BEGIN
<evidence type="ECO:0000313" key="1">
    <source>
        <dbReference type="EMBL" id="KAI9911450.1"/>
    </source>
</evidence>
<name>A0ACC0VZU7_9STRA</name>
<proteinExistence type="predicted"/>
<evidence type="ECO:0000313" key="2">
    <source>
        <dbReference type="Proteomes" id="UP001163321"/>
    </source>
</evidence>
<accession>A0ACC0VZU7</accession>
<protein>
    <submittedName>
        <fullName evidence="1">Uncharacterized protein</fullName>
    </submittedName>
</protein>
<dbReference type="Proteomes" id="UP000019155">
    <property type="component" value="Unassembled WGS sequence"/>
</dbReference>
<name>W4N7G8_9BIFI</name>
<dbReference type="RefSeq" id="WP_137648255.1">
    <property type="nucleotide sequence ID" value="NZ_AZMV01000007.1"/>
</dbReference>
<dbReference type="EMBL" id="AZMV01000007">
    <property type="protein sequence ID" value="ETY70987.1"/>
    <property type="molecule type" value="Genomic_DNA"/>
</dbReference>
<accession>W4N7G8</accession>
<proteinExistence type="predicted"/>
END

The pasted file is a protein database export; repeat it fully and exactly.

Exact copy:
<evidence type="ECO:0000313" key="1">
    <source>
        <dbReference type="EMBL" id="KAI9911450.1"/>
    </source>
</evidence>
<name>A0ACC0VZU7_9STRA</name>
<proteinExistence type="predicted"/>
<evidence type="ECO:0000313" key="2">
    <source>
        <dbReference type="Proteomes" id="UP001163321"/>
    </source>
</evidence>
<accession>A0ACC0VZU7</accession>
<protein>
    <submittedName>
        <fullName evidence="1">Uncharacterized protein</fullName>
    </submittedName>
</protein>
<dbReference type="Proteomes" id="UP000019155">
    <property type="component" value="Unassembled WGS sequence"/>
</dbReference>
<name>W4N7G8_9BIFI</name>
<dbReference type="RefSeq" id="WP_137648255.1">
    <property type="nucleotide sequence ID" value="NZ_AZMV01000007.1"/>
</dbReference>
<dbReference type="EMBL" id="AZMV01000007">
    <property type="protein sequence ID" value="ETY70987.1"/>
    <property type="molecule type" value="Genomic_DNA"/>
</dbReference>
<accession>W4N7G8</accession>
<proteinExistence type="predicted"/>